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Review ARTICLE Provisionally accepted The full-text will be published soon. Notify me

Front. Microbiol. | doi: 10.3389/fmicb.2019.01894

The potential role of gut mycobiome in irritable bowel syndrome

  • 1Tianjin Medical University General Hospital, China

The human gut is inhabited by diverse microorganisms that play crucial roles in health and disease. Gut microbiota dysbiosis is increasingly considered as a vital factor in the etiopathogenesis of irritable bowel syndrome (IBS), which is a common functional gastrointestinal disorder with a high incidence all over the world. However, investigations to date are primarily directed to the bacterial community, and the gut mycobiome, another fundamental part of gut ecosystem has been underestimated. Intestinal fungi have important effects on maintaining gut homeostasis just as bacterial species. In the present article, we reviewed the potential roles of gut mycobiome in the pathogenesis of IBS, and the connections between the fungi and existing mechanisms such as chronic low-grade inflammation, visceral hypersensitivity and brain-gut interactions. Moreover, possible strategies targeted at the gut mycobiome for managing IBS were also described. This review provides a basis for considering the role of the mycobiome in IBS, and offer novel treatment strategies for IBS patients, moreover, add new dimensions to researches on microorganism.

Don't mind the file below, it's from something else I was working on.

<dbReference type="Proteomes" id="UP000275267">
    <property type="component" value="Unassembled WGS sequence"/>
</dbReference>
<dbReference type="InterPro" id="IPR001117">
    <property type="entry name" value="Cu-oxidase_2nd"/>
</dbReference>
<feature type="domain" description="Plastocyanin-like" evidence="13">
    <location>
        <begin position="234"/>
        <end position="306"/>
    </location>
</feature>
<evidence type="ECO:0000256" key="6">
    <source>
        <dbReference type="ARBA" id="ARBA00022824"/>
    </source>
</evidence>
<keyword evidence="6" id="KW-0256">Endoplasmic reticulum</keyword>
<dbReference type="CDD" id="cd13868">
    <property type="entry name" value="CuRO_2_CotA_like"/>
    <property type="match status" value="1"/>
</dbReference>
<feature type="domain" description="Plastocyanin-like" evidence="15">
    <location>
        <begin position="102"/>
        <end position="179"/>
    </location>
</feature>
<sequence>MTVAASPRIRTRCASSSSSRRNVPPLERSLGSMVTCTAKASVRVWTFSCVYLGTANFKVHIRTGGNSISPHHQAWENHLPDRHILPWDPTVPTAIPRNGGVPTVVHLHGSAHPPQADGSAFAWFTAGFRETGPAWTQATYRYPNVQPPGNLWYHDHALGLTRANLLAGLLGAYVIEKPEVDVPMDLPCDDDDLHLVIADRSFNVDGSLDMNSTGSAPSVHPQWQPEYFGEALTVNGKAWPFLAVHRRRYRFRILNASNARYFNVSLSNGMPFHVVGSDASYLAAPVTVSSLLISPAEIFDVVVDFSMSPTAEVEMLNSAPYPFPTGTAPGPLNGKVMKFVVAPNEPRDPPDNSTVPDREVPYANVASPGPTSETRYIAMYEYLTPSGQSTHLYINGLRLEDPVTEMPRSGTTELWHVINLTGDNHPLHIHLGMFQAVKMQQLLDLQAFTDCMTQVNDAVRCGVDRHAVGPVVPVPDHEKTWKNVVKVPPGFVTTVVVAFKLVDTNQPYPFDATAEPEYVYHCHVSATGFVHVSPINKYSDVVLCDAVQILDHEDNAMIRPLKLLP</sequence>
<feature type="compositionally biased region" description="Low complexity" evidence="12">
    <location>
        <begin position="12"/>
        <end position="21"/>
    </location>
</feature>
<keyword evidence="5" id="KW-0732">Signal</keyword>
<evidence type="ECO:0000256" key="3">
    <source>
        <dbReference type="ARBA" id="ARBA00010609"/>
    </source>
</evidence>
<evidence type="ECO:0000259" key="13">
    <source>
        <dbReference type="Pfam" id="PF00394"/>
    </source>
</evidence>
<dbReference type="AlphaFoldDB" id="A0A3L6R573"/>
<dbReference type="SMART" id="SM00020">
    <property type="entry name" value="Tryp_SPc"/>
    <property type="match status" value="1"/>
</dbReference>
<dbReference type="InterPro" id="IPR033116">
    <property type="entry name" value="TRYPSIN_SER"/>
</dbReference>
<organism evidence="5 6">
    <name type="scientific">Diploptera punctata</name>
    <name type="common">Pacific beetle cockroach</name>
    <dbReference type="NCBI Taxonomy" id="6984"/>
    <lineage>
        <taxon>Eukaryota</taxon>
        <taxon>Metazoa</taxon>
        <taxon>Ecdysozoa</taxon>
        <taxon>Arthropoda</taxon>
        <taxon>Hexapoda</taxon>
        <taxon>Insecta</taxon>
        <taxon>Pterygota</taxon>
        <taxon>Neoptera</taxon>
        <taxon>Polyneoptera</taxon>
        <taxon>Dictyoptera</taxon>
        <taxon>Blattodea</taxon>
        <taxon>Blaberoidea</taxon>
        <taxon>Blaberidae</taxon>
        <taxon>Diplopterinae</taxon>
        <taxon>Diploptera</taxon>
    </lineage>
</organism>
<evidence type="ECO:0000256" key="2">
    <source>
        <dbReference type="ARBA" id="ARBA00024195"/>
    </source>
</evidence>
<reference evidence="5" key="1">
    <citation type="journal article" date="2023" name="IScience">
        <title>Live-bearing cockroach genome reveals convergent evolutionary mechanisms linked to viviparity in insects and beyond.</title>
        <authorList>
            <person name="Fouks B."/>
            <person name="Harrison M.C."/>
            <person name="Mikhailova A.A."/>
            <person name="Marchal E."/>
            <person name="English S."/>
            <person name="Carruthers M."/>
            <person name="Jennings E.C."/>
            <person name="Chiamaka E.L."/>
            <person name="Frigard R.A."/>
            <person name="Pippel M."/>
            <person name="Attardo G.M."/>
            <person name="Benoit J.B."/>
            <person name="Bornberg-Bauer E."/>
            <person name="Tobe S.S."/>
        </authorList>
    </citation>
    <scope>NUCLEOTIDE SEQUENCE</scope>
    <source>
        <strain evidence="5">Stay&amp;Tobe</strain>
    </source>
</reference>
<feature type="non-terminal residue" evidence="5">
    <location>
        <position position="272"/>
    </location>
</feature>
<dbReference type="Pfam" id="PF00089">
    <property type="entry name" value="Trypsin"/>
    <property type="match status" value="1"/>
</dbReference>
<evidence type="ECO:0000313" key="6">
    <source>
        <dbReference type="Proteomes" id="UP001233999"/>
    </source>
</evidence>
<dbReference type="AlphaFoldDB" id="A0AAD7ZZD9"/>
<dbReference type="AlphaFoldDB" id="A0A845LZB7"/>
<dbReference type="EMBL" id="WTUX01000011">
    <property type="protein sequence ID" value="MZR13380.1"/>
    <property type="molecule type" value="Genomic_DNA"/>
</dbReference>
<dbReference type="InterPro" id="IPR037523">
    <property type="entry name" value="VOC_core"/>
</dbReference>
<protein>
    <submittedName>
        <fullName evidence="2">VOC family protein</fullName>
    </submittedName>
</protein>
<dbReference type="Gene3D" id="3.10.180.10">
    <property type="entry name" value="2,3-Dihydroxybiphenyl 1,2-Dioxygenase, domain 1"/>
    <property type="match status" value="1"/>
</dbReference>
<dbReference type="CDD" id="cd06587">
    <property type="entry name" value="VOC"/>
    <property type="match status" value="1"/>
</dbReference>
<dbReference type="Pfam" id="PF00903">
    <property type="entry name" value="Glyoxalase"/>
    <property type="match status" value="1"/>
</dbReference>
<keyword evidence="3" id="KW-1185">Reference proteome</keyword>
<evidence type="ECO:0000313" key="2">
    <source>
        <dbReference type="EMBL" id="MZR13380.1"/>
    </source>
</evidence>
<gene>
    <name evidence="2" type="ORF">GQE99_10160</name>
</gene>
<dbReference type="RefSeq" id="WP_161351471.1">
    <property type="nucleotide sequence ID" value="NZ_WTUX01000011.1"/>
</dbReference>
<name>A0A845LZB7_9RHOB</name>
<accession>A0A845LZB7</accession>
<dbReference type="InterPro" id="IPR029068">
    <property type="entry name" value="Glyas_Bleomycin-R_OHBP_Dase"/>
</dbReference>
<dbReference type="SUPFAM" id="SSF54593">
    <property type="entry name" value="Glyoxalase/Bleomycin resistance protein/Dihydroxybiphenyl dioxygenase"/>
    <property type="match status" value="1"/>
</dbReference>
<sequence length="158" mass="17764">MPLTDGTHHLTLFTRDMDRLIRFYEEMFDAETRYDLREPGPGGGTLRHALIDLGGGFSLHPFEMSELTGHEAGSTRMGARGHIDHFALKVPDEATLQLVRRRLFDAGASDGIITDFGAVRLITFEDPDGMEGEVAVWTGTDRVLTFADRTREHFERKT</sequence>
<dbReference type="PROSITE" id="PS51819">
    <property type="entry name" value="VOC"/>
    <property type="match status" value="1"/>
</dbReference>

Keywords: gut mycobiome, Irritable Bowel Syndrome, Inflammation, visceral hypersensitivity, gut-brain axis, Fungal-bacterial interactions

Received: 02 Mar 2019; Accepted: 31 Jul 2019.

Copyright: © 2019 Gu, Zhou, Huang, Wang and Cao. This is an open-access article distributed under the terms of the Creative Commons Attribution License (CC BY). The use, distribution or reproduction in other forums is permitted, provided the original author(s) and the copyright owner(s) are credited and that the original publication in this journal is cited, in accordance with accepted academic practice. No use, distribution or reproduction is permitted which does not comply with these terms.

* Correspondence: PhD. Hailong Cao, Tianjin Medical University General Hospital, Tianjin, China, caohailong@tmu.edu.cn